Only then would they get rights to the water — and only enough water to serve their needs. As long as they continue putting the water to work, those rights are theirs forever.

Decades later, the unforeseen consequences

Fast forward 150 years to the present, when nearly every river basin has been burdened with claim on top of claim. Cue a record-breaking drought.

Prior appropriation has no provision for shared water conservation; the priority system is strict. During dry times, someone with a senior claim gets to suck down her full allotment. The people down the line might get nothing.

(In Colorado, she’s even entitled to the rain that falls onto her neighbor’s roofs. That rain, by law, must be allowed to flow unimpeded into the river for her to use.)

Critics say this system encourages waste. People with senior water rights don’t have any reason to cut back on their water use. (In practice the system is a bit looser, Illinois Institute of Technology law professor Dan Tarlock notes. It’s frowned upon to completely hog the water, even if someone has the legal right to do so. There’s some cooperation among growers.)

Consider the situation in California, where last week the governor imposed mandatory water conservation rules. Residents may not water their lawns more than a couple times a week. Restaurants can no longer serve water unless patrons specifically ask for it. If these measures don’t work, the state will consider punishing people with fines.

Yet, as the Economist noted last year, agriculture guzzles 80 percent of the water that California pumps, while representing only 2 percent of the state’s economic activity. Cities are responsible for most of the growth in the West, but irrigated farms still account for most of the water used.

California Gov. Jerry Brown (D) has set a goal for homeowners to cut back on water consumption by 20 percent; but even if every suburbanite complies, the reduction would mostly be symbolic.

“There’s a strong push to conserve municipal demand in part to send a message, because that’s where the people are,” said Benson. “But also because that’s viewed as easier to accomplish. Agricultural water conservation is hard to do: in part because it’s expensive, and in part because the law doesn’t incentivize conservation.”

Posted by: rainworks | March 22, 2015

Start Building Homes Designed for RWH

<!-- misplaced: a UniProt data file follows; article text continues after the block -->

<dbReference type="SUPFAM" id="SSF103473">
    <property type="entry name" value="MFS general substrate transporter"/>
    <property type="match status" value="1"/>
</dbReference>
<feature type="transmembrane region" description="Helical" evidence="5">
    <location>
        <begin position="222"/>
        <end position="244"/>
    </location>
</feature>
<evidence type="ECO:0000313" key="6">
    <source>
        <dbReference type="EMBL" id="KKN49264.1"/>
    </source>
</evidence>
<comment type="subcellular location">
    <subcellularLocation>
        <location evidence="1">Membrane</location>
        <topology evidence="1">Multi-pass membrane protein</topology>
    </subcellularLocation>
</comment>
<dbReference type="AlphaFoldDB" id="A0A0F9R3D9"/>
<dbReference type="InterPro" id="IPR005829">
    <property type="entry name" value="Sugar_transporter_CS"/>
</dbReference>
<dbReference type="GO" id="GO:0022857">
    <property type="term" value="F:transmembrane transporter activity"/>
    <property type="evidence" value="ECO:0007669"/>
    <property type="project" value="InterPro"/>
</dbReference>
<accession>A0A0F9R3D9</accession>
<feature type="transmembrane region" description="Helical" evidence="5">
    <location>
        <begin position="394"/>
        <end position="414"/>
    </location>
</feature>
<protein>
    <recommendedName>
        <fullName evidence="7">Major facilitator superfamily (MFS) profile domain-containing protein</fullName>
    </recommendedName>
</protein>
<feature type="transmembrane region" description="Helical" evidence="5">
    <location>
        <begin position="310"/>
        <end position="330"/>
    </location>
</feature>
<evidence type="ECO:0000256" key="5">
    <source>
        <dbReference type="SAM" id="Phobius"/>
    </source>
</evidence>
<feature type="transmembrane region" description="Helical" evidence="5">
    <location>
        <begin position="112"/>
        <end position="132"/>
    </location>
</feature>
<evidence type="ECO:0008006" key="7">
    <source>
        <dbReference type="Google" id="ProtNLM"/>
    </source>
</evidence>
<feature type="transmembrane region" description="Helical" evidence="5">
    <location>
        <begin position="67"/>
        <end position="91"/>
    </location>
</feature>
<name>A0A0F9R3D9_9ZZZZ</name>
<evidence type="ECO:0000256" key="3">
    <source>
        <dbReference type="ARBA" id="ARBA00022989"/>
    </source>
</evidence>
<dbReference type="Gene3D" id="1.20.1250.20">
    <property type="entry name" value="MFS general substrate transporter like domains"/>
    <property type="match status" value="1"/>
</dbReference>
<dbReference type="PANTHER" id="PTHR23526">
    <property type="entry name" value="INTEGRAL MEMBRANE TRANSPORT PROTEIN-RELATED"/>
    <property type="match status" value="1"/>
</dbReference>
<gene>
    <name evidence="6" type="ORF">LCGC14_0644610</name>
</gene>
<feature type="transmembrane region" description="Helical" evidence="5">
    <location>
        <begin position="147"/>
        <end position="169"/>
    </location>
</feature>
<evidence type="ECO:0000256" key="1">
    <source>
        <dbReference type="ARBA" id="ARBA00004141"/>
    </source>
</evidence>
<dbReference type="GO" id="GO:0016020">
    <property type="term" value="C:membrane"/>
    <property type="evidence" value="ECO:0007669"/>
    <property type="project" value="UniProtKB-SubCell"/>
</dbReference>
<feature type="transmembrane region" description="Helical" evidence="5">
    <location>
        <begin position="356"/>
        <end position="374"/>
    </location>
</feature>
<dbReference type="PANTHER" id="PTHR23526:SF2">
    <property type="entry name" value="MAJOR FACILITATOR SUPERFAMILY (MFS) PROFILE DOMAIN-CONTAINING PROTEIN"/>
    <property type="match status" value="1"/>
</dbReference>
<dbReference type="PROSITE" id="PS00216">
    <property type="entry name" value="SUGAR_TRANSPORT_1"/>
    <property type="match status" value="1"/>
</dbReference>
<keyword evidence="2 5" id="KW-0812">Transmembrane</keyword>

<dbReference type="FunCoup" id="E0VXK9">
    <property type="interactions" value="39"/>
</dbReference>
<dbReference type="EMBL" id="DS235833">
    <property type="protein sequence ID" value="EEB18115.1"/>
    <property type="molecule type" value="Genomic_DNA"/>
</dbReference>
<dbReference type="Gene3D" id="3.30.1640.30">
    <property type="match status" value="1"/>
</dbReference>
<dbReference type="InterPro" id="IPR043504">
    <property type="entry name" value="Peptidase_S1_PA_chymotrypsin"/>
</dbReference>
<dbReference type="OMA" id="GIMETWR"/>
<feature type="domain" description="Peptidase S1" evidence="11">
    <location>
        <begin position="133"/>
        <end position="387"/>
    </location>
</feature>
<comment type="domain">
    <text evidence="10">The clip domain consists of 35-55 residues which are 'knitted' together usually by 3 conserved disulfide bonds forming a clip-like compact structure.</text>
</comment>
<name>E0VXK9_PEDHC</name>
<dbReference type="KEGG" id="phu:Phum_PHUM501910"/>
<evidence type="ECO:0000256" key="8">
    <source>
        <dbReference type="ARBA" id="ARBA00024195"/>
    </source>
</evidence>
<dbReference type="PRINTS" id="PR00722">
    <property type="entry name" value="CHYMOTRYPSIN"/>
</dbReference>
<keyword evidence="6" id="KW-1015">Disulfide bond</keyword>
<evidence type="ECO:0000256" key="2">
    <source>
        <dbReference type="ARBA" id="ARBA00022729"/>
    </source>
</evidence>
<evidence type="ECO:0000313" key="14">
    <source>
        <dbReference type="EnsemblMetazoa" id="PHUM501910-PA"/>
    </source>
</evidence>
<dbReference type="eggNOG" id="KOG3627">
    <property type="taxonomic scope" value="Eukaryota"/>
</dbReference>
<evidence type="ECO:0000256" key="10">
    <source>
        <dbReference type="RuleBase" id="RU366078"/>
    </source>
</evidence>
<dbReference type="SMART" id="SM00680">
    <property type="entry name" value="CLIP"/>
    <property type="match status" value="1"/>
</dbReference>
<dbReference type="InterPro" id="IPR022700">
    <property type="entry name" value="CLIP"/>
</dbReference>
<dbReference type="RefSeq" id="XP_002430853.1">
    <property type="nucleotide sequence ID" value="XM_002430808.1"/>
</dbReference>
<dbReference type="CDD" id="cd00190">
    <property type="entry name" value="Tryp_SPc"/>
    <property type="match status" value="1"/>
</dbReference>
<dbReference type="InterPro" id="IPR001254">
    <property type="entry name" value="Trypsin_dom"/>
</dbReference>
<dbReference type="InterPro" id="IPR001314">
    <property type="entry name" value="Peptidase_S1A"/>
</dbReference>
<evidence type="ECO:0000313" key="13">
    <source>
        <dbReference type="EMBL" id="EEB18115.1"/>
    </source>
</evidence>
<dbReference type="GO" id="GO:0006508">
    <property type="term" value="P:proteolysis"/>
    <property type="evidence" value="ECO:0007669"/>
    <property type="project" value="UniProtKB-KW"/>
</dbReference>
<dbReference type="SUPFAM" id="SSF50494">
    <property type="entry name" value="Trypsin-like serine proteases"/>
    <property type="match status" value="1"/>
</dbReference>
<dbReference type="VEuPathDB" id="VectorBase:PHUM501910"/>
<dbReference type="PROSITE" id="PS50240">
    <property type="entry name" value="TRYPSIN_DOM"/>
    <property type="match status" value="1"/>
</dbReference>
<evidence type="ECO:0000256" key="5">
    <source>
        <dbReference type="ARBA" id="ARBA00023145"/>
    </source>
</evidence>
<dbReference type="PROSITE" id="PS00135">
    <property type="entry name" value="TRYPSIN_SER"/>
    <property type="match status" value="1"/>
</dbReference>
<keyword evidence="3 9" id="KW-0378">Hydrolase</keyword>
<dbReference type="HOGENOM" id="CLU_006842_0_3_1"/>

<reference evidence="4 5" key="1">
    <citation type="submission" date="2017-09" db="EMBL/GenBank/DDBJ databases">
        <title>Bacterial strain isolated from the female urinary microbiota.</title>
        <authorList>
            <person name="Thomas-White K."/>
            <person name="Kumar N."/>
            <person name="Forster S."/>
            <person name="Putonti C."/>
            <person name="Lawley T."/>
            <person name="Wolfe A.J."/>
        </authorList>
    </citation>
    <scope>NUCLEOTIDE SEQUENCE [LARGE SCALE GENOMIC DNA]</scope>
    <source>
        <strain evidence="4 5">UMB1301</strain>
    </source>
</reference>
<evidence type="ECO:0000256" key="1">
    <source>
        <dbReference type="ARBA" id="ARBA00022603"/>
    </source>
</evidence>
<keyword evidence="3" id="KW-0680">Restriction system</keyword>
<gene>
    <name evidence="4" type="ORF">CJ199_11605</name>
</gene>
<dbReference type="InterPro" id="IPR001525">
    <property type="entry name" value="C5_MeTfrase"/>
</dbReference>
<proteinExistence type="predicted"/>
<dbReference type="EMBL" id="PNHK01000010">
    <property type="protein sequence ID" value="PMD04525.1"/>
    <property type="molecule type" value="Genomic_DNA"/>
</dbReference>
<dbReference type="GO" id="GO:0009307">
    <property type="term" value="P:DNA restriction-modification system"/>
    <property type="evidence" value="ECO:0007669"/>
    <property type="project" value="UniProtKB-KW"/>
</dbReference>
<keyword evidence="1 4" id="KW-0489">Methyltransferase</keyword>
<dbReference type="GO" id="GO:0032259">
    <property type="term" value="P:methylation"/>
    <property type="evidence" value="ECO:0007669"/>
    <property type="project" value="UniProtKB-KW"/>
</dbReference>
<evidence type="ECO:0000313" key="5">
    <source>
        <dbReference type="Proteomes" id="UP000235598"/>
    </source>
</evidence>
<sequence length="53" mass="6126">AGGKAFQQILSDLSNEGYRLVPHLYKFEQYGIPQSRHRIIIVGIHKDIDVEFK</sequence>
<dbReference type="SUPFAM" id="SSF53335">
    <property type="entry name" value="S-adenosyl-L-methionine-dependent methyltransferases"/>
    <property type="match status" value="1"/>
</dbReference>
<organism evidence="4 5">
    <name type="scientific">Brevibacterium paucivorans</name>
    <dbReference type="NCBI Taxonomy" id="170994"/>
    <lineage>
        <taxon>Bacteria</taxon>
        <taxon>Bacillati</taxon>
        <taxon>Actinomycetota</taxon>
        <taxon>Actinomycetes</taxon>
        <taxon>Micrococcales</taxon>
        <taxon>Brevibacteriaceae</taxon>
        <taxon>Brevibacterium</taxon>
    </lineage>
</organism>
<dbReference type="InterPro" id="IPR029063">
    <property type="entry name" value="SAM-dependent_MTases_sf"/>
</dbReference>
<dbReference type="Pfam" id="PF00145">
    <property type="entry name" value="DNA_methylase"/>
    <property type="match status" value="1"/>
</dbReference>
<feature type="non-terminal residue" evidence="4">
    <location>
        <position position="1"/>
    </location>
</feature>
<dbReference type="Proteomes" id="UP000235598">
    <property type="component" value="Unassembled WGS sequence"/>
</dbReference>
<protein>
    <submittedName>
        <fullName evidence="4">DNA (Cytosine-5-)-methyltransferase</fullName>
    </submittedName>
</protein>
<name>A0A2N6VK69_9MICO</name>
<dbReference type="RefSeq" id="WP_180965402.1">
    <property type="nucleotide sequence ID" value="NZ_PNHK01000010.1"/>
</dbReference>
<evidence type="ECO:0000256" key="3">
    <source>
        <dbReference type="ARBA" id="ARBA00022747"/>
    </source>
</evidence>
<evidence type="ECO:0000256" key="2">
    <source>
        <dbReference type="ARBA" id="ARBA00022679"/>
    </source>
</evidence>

“When you build new homes today, you really ought to consider putting the plumbing in (for rainwater),” Combest said. Makes complete sense! 

Add it to the resale value of the home. With proper sustainable construction, Educated people will realize the value can only go up in the future. Not only will new homes benefit from RWH designs, but older homes can be retrofitted for RWH using existing plumbing, but a backflow preventer valve would be required when attached to a commercial/community water supply.

Not only will new homes benefit from RWH designs, but older homes can be retrofitted for RWH using existing plumbing, but a backflow preventer valve would be required when attached to a commercial/community water supply. Soon to be available will be a complete install kit from gutter to Cistern (Rain Water Harvesting tank(s), similar to:

Just today:

A friend who knows about these things told me this morning that water bills here will rise 30% over next six months, and may triple over the next year. That’s understandable in terms of supply and demand. California is in the fourth year of a drought. Water is becoming scarce, so its price is rising. Many economists approve of this market approach. As water becomes more expensive, people will have to become more careful in how much they use. But they’re not considering inequality. The savage inequality that’s defacing America is most extreme in California. A tripling of water bills will devastate lower-income families but won’t even be noticed by California’s software-app executives and venture capitalists, who’ll continue to fill up their pools and water their 20-acre estates. If we believe in equal sacrifice, this isn’t the answer. It would be better to ration water on a per-person basis.

As America lurches toward both widening inequality and devastating climate change, these are the kinds of choices we have to make. Rising sea levels will first flood areas inhabited by the poor; scarce arable land will cause food prices to rise, harming the poor most; water shortages will cause bills to soar. We must be aware: Environmental justice is becoming more urgent with each passing day.


NOTE: The only thing Sustainable about Commercial/Community water supplies is; water bills will always have a sustainable INCREASE for investor profits.